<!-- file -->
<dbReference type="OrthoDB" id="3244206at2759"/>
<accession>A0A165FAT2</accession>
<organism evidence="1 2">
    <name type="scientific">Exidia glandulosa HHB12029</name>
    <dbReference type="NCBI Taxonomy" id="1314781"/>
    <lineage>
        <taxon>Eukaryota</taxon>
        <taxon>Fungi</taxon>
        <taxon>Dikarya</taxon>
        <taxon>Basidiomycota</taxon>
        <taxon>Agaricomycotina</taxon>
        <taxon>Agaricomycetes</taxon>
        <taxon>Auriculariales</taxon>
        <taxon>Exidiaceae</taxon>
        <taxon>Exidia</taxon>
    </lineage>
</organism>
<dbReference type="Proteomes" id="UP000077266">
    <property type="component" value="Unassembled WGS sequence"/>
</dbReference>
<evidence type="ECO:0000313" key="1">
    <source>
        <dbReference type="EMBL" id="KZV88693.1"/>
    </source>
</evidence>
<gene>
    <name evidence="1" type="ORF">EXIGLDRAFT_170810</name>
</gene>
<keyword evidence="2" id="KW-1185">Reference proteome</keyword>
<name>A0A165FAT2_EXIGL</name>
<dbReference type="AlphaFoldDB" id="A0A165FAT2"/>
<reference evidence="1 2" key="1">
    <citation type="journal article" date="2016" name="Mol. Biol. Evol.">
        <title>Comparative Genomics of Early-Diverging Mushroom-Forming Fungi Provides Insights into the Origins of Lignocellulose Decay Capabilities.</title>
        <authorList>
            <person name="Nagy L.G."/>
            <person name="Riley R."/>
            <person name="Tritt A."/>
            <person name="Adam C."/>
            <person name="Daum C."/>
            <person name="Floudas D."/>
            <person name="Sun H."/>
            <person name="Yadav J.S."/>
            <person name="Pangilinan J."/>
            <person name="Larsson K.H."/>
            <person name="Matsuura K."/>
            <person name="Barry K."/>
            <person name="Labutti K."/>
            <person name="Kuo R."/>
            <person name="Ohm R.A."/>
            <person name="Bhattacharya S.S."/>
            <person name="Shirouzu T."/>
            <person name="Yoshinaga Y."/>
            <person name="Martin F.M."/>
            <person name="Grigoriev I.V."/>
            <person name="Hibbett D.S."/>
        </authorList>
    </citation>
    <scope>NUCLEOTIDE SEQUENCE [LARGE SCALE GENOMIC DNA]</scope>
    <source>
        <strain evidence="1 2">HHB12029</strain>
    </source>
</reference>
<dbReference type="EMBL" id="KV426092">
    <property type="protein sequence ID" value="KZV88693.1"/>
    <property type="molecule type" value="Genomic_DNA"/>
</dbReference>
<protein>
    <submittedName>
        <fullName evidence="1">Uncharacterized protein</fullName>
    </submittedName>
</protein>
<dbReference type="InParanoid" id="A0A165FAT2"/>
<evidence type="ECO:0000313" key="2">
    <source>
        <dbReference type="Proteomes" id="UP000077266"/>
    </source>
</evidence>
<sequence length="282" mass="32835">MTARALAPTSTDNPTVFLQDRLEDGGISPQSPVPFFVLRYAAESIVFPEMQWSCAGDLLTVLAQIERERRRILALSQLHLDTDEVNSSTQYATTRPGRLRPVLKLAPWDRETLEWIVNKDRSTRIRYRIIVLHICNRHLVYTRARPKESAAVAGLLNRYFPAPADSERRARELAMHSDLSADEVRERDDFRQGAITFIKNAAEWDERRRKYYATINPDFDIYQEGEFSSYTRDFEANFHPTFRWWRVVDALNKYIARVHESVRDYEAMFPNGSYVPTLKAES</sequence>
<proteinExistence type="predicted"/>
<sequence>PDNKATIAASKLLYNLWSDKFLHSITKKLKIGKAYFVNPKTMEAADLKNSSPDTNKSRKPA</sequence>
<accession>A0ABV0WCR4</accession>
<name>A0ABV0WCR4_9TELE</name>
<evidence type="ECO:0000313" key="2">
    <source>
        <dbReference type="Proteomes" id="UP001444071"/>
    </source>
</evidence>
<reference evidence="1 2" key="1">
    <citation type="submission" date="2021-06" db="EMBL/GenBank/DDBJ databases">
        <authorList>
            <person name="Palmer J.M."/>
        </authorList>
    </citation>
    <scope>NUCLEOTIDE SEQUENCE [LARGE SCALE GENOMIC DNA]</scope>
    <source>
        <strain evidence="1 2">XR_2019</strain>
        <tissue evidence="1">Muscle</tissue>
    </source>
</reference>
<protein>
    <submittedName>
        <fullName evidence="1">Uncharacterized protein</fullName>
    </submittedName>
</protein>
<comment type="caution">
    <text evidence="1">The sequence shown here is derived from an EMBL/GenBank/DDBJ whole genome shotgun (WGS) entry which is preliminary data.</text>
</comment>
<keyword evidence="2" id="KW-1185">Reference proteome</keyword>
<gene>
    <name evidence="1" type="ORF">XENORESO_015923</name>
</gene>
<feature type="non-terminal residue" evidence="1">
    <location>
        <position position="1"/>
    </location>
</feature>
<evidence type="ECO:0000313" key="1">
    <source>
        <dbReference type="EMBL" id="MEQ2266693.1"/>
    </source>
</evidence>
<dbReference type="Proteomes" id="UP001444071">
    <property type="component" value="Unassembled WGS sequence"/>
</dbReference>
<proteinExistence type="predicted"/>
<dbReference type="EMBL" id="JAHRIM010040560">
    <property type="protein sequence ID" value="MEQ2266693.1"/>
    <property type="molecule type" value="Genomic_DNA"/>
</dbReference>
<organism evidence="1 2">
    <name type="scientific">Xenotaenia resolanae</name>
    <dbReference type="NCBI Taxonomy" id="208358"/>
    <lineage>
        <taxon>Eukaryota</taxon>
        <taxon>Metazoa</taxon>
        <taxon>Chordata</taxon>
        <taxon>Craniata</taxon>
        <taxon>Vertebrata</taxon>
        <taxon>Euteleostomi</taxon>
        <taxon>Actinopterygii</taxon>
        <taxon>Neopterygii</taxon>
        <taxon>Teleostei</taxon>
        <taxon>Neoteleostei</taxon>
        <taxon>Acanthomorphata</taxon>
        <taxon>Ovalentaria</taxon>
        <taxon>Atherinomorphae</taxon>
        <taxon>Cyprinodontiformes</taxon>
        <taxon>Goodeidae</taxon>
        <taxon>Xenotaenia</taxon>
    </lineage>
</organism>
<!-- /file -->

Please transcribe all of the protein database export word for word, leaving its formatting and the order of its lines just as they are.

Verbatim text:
<dbReference type="OrthoDB" id="3244206at2759"/>
<accession>A0A165FAT2</accession>
<organism evidence="1 2">
    <name type="scientific">Exidia glandulosa HHB12029</name>
    <dbReference type="NCBI Taxonomy" id="1314781"/>
    <lineage>
        <taxon>Eukaryota</taxon>
        <taxon>Fungi</taxon>
        <taxon>Dikarya</taxon>
        <taxon>Basidiomycota</taxon>
        <taxon>Agaricomycotina</taxon>
        <taxon>Agaricomycetes</taxon>
        <taxon>Auriculariales</taxon>
        <taxon>Exidiaceae</taxon>
        <taxon>Exidia</taxon>
    </lineage>
</organism>
<dbReference type="Proteomes" id="UP000077266">
    <property type="component" value="Unassembled WGS sequence"/>
</dbReference>
<evidence type="ECO:0000313" key="1">
    <source>
        <dbReference type="EMBL" id="KZV88693.1"/>
    </source>
</evidence>
<gene>
    <name evidence="1" type="ORF">EXIGLDRAFT_170810</name>
</gene>
<keyword evidence="2" id="KW-1185">Reference proteome</keyword>
<name>A0A165FAT2_EXIGL</name>
<dbReference type="AlphaFoldDB" id="A0A165FAT2"/>
<reference evidence="1 2" key="1">
    <citation type="journal article" date="2016" name="Mol. Biol. Evol.">
        <title>Comparative Genomics of Early-Diverging Mushroom-Forming Fungi Provides Insights into the Origins of Lignocellulose Decay Capabilities.</title>
        <authorList>
            <person name="Nagy L.G."/>
            <person name="Riley R."/>
            <person name="Tritt A."/>
            <person name="Adam C."/>
            <person name="Daum C."/>
            <person name="Floudas D."/>
            <person name="Sun H."/>
            <person name="Yadav J.S."/>
            <person name="Pangilinan J."/>
            <person name="Larsson K.H."/>
            <person name="Matsuura K."/>
            <person name="Barry K."/>
            <person name="Labutti K."/>
            <person name="Kuo R."/>
            <person name="Ohm R.A."/>
            <person name="Bhattacharya S.S."/>
            <person name="Shirouzu T."/>
            <person name="Yoshinaga Y."/>
            <person name="Martin F.M."/>
            <person name="Grigoriev I.V."/>
            <person name="Hibbett D.S."/>
        </authorList>
    </citation>
    <scope>NUCLEOTIDE SEQUENCE [LARGE SCALE GENOMIC DNA]</scope>
    <source>
        <strain evidence="1 2">HHB12029</strain>
    </source>
</reference>
<dbReference type="EMBL" id="KV426092">
    <property type="protein sequence ID" value="KZV88693.1"/>
    <property type="molecule type" value="Genomic_DNA"/>
</dbReference>
<protein>
    <submittedName>
        <fullName evidence="1">Uncharacterized protein</fullName>
    </submittedName>
</protein>
<dbReference type="InParanoid" id="A0A165FAT2"/>
<evidence type="ECO:0000313" key="2">
    <source>
        <dbReference type="Proteomes" id="UP000077266"/>
    </source>
</evidence>
<sequence length="282" mass="32835">MTARALAPTSTDNPTVFLQDRLEDGGISPQSPVPFFVLRYAAESIVFPEMQWSCAGDLLTVLAQIERERRRILALSQLHLDTDEVNSSTQYATTRPGRLRPVLKLAPWDRETLEWIVNKDRSTRIRYRIIVLHICNRHLVYTRARPKESAAVAGLLNRYFPAPADSERRARELAMHSDLSADEVRERDDFRQGAITFIKNAAEWDERRRKYYATINPDFDIYQEGEFSSYTRDFEANFHPTFRWWRVVDALNKYIARVHESVRDYEAMFPNGSYVPTLKAES</sequence>
<proteinExistence type="predicted"/>
<sequence>PDNKATIAASKLLYNLWSDKFLHSITKKLKIGKAYFVNPKTMEAADLKNSSPDTNKSRKPA</sequence>
<accession>A0ABV0WCR4</accession>
<name>A0ABV0WCR4_9TELE</name>
<evidence type="ECO:0000313" key="2">
    <source>
        <dbReference type="Proteomes" id="UP001444071"/>
    </source>
</evidence>
<reference evidence="1 2" key="1">
    <citation type="submission" date="2021-06" db="EMBL/GenBank/DDBJ databases">
        <authorList>
            <person name="Palmer J.M."/>
        </authorList>
    </citation>
    <scope>NUCLEOTIDE SEQUENCE [LARGE SCALE GENOMIC DNA]</scope>
    <source>
        <strain evidence="1 2">XR_2019</strain>
        <tissue evidence="1">Muscle</tissue>
    </source>
</reference>
<protein>
    <submittedName>
        <fullName evidence="1">Uncharacterized protein</fullName>
    </submittedName>
</protein>
<comment type="caution">
    <text evidence="1">The sequence shown here is derived from an EMBL/GenBank/DDBJ whole genome shotgun (WGS) entry which is preliminary data.</text>
</comment>
<keyword evidence="2" id="KW-1185">Reference proteome</keyword>
<gene>
    <name evidence="1" type="ORF">XENORESO_015923</name>
</gene>
<feature type="non-terminal residue" evidence="1">
    <location>
        <position position="1"/>
    </location>
</feature>
<evidence type="ECO:0000313" key="1">
    <source>
        <dbReference type="EMBL" id="MEQ2266693.1"/>
    </source>
</evidence>
<dbReference type="Proteomes" id="UP001444071">
    <property type="component" value="Unassembled WGS sequence"/>
</dbReference>
<proteinExistence type="predicted"/>
<dbReference type="EMBL" id="JAHRIM010040560">
    <property type="protein sequence ID" value="MEQ2266693.1"/>
    <property type="molecule type" value="Genomic_DNA"/>
</dbReference>
<organism evidence="1 2">
    <name type="scientific">Xenotaenia resolanae</name>
    <dbReference type="NCBI Taxonomy" id="208358"/>
    <lineage>
        <taxon>Eukaryota</taxon>
        <taxon>Metazoa</taxon>
        <taxon>Chordata</taxon>
        <taxon>Craniata</taxon>
        <taxon>Vertebrata</taxon>
        <taxon>Euteleostomi</taxon>
        <taxon>Actinopterygii</taxon>
        <taxon>Neopterygii</taxon>
        <taxon>Teleostei</taxon>
        <taxon>Neoteleostei</taxon>
        <taxon>Acanthomorphata</taxon>
        <taxon>Ovalentaria</taxon>
        <taxon>Atherinomorphae</taxon>
        <taxon>Cyprinodontiformes</taxon>
        <taxon>Goodeidae</taxon>
        <taxon>Xenotaenia</taxon>
    </lineage>
</organism>